How to . . . moderate a live panel

Some essential do's and dont's.

I’ve had to moderate at hundreds of live events during a career spent mainly as a journalist. You learn a thing or two over the years, mainly from all the things that go wrong. Here are some pointers:

Do take control. From the moment an event organiser asks you to do run a panel – or chair a day or do a depth-interview "fireside chat" – treat it as your session. Consider the quality, quantity and especially suitability of guests and whether you should draft some in or have them on stand-by. Consider who will be attending (regardless of what the publicity says). Consider the venue – especially the stage set-up, AV equipment and preferred format.

While pre-event conference calls and "discussion notes" are now the done thing, nothing beats some prep with your panellists on the day itself. There is often a "speakers room" at a lot of corporate or public sector events. Use it but be aware of who might also be in there – it can also double as a press room.

Do call guests by their names – audience members too if you recognise them at Q&A time. And get those names right. In written content spelling is everything. In a debate it’s all about pronunciation. Spell out names phonetically in front of you if that helps. Definitely finish by thanking guests and referring to them by their full name. (Each guest and the audience will feel the benefit.)

Think of your standards bar for engagement and energy on stage. It should feel more like a CNN debate than a village hall book club. (No offence to book clubs.)

Do take a pencil on stage. I’ve written at length about the rise of tablet computers, which can be great props and practical beyond paper, allowing you to look up information or use Twitter, for example. But try note taking on an iPad on the fly. Try pointing at something. A pencil wins every time.

Don’t let guests introduce themselves or give lengthy summaries. For one, it’ll make you look lazy or unprepared. Nobody sticks to the time you give them and especially with intros being early on you are unlikely to cut in and stop them. And it may well become a procession of one-upmanship. Or selling. Or both. All without tone having been set by you, so it’s wildly inconsistent to boot.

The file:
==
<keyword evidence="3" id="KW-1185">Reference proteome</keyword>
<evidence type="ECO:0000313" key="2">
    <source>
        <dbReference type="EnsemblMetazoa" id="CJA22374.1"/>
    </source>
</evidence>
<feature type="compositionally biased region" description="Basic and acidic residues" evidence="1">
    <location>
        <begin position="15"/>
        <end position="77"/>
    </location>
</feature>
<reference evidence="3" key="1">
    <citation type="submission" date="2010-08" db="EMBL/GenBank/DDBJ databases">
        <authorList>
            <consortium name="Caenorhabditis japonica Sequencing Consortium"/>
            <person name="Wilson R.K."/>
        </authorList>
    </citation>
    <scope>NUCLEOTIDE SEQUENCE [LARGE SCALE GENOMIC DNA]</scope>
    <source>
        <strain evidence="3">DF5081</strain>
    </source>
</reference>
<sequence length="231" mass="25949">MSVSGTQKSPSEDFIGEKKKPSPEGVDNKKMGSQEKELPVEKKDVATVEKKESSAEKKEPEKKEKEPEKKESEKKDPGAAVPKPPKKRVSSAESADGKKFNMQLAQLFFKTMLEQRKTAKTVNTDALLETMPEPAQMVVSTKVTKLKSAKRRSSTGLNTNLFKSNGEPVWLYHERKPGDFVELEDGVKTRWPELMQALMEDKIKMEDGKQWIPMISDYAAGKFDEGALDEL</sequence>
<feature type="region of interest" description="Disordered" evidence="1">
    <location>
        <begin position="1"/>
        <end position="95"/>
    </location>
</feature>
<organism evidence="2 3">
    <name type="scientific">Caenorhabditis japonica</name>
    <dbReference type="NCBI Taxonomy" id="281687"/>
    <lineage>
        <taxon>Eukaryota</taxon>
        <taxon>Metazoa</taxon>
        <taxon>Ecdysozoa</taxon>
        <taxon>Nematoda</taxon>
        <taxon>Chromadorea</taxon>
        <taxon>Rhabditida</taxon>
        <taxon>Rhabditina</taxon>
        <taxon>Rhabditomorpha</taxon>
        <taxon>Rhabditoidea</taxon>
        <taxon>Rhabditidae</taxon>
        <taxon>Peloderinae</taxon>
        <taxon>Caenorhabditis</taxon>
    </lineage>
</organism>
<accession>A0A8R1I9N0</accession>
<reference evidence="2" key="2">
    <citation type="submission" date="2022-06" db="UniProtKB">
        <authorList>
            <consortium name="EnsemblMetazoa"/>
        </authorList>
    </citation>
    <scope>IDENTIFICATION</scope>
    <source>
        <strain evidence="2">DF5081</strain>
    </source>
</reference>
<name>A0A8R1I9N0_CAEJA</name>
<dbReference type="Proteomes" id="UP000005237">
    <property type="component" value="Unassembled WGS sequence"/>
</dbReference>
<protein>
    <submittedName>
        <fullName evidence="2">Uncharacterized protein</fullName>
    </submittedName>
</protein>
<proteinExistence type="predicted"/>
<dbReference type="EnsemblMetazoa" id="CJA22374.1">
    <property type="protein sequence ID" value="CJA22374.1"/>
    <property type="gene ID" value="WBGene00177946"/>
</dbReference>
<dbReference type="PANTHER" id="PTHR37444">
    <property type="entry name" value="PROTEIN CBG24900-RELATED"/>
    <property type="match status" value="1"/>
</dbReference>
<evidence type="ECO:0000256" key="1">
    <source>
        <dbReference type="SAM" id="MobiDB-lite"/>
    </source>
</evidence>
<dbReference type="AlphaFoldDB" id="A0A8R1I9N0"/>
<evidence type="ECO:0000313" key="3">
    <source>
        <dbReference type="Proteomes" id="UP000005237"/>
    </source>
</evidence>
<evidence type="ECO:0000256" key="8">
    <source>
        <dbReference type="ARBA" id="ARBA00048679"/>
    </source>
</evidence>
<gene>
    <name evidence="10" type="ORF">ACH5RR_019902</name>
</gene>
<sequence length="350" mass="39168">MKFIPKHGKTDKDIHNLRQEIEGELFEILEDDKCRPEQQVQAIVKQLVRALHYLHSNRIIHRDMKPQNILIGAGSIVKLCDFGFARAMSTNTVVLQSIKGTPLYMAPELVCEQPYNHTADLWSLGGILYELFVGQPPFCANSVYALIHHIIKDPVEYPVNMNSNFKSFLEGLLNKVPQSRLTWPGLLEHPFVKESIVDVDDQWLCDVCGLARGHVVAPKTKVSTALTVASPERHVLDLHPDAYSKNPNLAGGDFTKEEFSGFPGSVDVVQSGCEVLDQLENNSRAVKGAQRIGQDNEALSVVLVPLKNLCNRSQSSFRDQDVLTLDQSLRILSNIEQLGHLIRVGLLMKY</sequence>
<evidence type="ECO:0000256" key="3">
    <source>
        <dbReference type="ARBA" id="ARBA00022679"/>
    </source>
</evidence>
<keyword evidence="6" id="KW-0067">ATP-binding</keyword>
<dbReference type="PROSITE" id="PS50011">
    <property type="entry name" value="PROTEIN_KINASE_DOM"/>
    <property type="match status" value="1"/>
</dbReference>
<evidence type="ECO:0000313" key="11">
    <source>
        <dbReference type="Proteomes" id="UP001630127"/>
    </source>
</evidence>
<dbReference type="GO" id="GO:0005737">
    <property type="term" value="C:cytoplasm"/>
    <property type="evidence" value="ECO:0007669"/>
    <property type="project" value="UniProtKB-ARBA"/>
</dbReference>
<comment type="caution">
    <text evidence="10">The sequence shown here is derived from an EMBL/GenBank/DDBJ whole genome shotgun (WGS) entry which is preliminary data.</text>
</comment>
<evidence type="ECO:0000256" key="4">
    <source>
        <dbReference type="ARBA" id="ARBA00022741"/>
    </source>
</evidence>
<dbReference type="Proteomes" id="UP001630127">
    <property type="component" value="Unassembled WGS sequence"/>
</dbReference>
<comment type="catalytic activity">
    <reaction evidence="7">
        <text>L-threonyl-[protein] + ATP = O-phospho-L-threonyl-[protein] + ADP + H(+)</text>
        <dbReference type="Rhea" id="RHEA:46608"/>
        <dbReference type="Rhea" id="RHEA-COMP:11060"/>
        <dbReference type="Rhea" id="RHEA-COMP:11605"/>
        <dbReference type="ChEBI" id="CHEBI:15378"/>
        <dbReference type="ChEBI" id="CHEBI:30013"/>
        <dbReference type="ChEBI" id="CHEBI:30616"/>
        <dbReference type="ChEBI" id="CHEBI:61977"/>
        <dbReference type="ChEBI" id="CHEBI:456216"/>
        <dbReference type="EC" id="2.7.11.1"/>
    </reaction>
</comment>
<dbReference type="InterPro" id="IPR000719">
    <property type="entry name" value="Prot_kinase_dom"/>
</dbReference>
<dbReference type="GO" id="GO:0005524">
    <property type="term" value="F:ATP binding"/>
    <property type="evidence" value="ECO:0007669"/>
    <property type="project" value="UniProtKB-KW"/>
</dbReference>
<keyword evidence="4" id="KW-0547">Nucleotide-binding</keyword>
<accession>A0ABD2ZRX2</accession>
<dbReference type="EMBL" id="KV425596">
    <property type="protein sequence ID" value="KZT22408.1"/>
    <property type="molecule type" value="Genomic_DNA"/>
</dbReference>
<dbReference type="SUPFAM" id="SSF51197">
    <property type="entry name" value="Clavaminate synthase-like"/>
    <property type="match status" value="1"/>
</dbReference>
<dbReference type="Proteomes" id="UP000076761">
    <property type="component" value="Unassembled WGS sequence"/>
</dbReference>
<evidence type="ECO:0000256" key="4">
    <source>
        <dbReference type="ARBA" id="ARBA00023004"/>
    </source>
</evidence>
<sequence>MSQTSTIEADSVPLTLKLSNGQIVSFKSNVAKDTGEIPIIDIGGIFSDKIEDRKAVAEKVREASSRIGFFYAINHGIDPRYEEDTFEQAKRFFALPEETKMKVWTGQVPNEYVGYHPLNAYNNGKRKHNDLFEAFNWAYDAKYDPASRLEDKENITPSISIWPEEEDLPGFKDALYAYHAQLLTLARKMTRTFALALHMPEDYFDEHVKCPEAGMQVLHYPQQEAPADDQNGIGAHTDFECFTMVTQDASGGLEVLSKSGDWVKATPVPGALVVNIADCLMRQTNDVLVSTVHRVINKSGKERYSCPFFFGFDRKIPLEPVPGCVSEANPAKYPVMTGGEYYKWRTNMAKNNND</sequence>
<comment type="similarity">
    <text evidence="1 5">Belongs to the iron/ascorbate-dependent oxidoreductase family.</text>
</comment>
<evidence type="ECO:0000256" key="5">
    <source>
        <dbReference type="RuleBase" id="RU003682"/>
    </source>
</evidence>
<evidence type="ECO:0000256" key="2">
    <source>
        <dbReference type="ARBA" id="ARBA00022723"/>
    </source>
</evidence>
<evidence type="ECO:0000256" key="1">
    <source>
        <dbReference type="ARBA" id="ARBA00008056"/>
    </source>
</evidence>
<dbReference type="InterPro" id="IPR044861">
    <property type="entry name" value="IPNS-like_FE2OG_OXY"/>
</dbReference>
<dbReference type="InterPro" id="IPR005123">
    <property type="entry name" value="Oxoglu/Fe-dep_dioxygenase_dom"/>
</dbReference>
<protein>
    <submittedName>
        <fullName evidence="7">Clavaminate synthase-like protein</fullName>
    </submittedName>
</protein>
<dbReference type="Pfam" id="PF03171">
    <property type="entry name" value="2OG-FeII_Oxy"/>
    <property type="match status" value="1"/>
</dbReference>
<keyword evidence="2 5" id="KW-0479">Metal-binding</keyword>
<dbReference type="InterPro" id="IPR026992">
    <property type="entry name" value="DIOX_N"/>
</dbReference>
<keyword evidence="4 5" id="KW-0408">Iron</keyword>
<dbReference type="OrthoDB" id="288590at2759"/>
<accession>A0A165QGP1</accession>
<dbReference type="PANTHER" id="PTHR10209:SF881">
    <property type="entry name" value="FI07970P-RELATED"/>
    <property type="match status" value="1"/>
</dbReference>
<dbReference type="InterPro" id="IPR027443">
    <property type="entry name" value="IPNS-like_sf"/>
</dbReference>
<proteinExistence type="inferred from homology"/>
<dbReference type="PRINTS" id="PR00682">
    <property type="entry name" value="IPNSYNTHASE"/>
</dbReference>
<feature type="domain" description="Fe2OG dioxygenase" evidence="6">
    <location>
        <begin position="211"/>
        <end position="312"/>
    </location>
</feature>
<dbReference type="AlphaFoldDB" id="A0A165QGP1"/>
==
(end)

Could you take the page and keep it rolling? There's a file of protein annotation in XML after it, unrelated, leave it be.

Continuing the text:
Don’t give guests your questions in advance. Many will be nervous if you don’t tell them what to expect – and telling them what to expect, even giving them an outline of the flow and subject areas is fine. But with precise questions they’ll rehearse answers that then won’t sound natural. They’ll even use those answers for questions which you will have changed slightly on the day. And they’ll (sometimes) get upset if they prepare for questions you never end up asking.

Don’t get wrapped up in "off the record" or Chatham House Rule stuff while on stage. Find out beforehand if the latter applies. Tell your guests there’s really no such thing as the former. The bottom line is that what you or your guests say in public is quotable, usable, permanent. Good luck out there.

Tony Hallett is the author of Everything in Moderation - How to chair, moderate and otherwise lead events

 

Sweet moderation: 2011 Toronto International Film Festival. Credit: Getty Images

Tony Hallett is a former editorial director at CBS Interactive UK and author of "Everything in Moderation"

Photo: Getty
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Who will win the Copeland by-election?

Labour face a tricky task in holding onto the seat. 

What’s the Copeland by-election about? That’s the question that will decide who wins it.

The Conservatives want it to be about the nuclear industry, which is the seat’s biggest employer, and Jeremy Corbyn’s long history of opposition to nuclear power.

Labour want it to be about the difficulties of the NHS in Cumbria in general and the future of West Cumberland Hospital in particular.

Who’s winning? Neither party is confident of victory but both sides think it will be close. That Theresa May has visited is a sign of the confidence in Conservative headquarters that, win or lose, Labour will not increase its majority from the six-point lead it held over the Conservatives in May 2015. (It’s always more instructive to talk about vote share rather than raw numbers, in by-elections in particular.)

But her visit may have been counterproductive. Yes, she is the most popular politician in Britain according to all the polls, but in visiting she has added fuel to the fire of Labour’s message that the Conservatives are keeping an anxious eye on the outcome.

Labour strategists feared that “the oxygen” would come out of the campaign if May used her visit to offer a guarantee about West Cumberland Hospital. Instead, she refused to answer, merely hyping up the issue further.

The party is nervous that opposition to Corbyn is going to supress turnout among their voters, but on the Conservative side, there is considerable irritation that May’s visit has made their task harder, too.

Voters know the difference between a by-election and a general election and my hunch is that people will get they can have a free hit on the health question without risking the future of the nuclear factory. That Corbyn has U-Turned on nuclear power only helps.

I said last week that if I knew what the local paper would look like between now and then I would be able to call the outcome. Today the West Cumbria News & Star leads with Downing Street’s refusal to answer questions about West Cumberland Hospital. All the signs favour Labour. 

Stephen Bush is special correspondent at the New Statesman. His daily briefing, Morning Call, provides a quick and essential guide to British politics.